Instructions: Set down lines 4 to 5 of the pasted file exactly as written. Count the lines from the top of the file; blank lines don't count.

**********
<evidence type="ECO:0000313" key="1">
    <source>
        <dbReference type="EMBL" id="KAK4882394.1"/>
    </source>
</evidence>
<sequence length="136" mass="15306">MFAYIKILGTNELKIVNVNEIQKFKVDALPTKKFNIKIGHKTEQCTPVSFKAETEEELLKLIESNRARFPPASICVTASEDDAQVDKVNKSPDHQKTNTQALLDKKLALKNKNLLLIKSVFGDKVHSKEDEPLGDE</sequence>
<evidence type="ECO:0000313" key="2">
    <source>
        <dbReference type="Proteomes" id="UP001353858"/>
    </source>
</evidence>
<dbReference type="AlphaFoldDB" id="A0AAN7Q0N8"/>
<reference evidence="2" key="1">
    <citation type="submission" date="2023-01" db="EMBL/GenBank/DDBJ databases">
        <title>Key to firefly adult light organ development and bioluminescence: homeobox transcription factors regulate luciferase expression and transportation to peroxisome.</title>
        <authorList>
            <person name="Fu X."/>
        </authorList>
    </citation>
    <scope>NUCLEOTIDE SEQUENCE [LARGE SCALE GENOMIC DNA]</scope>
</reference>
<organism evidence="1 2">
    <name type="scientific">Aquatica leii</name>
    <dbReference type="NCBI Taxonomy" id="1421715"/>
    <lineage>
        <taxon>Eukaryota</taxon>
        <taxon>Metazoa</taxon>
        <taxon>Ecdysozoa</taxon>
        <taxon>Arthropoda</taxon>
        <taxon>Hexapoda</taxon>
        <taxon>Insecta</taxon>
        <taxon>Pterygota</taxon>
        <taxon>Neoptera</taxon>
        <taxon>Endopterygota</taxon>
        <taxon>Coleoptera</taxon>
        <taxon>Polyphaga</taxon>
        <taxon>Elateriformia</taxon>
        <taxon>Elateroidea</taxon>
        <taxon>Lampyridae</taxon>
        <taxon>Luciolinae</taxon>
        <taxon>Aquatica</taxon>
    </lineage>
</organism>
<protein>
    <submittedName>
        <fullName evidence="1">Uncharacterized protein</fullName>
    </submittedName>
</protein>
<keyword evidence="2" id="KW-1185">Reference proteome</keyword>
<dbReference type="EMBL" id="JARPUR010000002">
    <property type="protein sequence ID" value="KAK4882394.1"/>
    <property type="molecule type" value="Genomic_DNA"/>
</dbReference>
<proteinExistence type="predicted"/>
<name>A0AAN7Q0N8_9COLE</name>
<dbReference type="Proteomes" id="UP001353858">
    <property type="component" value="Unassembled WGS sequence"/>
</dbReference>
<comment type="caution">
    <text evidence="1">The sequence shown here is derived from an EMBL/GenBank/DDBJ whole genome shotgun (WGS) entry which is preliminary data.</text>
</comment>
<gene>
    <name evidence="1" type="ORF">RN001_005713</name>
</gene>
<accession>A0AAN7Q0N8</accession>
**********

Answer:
    </source>
</evidence>